• We will identify themes/topics we would like to cover over the course of the year, and then locate hosts for each month who can select a “text” and help facilitate each meeting.
  • The goal will be to cover different disciplinary approaches to disability studies (e.g. history, literature, philosophy, social services, sociology, geography, gender/sexuality studies, critical race studies, Indigenous studies, research methods), and different sub-areas within disability studies (e.g. Mad studies, Deaf studies, children/seniors) — and to meet in the relevant discipline’s space on campus when hosting that month’s reading group in order to create an inter-campus community and expose participants to different grad programs on campus.
  • Our team will draft an event notice for each term worth of activities and circulate this widely to disabled students, graduate students, campus community members, and members of the Hamilton community.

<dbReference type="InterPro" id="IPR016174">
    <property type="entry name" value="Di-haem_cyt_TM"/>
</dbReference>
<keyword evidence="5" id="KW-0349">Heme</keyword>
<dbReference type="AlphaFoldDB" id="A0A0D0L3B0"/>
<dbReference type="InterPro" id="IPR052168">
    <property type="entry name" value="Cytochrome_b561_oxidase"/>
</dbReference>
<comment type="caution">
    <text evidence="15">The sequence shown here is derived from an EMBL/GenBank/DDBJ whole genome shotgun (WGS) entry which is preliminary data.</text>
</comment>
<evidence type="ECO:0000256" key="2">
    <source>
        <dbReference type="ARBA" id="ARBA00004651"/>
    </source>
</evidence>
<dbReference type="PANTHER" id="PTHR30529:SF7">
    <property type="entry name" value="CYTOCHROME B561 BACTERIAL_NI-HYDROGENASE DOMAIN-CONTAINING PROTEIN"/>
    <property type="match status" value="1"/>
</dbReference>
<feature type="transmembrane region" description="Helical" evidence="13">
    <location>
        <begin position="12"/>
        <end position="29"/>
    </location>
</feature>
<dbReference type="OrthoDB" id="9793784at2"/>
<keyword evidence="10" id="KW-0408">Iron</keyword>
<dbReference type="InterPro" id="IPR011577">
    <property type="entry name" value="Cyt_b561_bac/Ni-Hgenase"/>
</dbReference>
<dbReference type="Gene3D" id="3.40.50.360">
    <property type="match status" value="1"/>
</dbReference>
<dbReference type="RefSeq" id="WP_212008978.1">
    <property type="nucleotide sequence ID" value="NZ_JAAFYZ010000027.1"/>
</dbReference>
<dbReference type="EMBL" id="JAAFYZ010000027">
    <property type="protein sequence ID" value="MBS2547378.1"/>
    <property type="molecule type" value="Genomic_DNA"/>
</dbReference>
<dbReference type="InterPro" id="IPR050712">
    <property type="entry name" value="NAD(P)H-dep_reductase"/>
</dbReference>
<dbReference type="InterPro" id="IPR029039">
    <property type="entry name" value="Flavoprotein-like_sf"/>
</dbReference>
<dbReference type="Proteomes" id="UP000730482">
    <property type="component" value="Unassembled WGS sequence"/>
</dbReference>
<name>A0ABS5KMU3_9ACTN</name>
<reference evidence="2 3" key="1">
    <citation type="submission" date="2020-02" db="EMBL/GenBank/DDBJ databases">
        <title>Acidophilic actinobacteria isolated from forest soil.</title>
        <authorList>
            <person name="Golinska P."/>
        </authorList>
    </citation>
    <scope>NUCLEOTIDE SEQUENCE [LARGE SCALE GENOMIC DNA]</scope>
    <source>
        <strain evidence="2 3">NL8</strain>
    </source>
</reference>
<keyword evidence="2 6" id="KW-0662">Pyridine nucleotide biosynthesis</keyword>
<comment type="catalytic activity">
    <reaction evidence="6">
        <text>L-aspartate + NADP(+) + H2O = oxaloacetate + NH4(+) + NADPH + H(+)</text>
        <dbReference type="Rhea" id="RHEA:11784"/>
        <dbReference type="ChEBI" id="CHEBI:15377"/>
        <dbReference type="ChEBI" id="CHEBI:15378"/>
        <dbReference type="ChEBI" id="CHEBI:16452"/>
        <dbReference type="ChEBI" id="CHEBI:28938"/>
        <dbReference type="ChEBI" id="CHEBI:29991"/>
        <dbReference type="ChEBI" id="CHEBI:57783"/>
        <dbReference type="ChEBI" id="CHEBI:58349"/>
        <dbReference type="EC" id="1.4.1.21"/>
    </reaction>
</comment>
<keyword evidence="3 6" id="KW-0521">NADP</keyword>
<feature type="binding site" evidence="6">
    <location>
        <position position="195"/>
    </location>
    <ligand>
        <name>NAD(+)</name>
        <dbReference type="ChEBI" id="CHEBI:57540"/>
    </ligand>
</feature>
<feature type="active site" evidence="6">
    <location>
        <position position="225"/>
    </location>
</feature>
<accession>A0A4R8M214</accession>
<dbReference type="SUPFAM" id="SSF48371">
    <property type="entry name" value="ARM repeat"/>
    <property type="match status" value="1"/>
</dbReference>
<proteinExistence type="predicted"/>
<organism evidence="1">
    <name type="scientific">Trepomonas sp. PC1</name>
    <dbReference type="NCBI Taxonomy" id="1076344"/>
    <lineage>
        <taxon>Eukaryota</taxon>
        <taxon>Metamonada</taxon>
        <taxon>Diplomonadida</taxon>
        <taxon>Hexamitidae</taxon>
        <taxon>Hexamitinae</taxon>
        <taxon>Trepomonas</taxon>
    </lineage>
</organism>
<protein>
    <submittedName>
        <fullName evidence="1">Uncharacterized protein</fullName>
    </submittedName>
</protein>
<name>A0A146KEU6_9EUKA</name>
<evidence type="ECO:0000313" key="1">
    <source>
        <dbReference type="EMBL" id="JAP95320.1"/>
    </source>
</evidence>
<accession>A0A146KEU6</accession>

• Each Reading Group will involve: a text, an intro/check-in round, introductory remarks on the topic (in accessible language – highlighting main points; examples from host’s own scholarly work), pre-circulated discussion questions, lunch, and time afterwards for socializing/support. (Groups will be scheduled for 1.5 hours, but we anticipate 30-60 minutes happening afterwards as support space/lingering.)
  • We will endeavour to choose open access material and/or items available in the library (Hamilton Public and campus) to ensure members can access them. To enhance accessibility, we will provide a “synopsis”/page of key points/breakdown of keywords and their definitions and discussion questions to registrants in advance of each monthly meeting.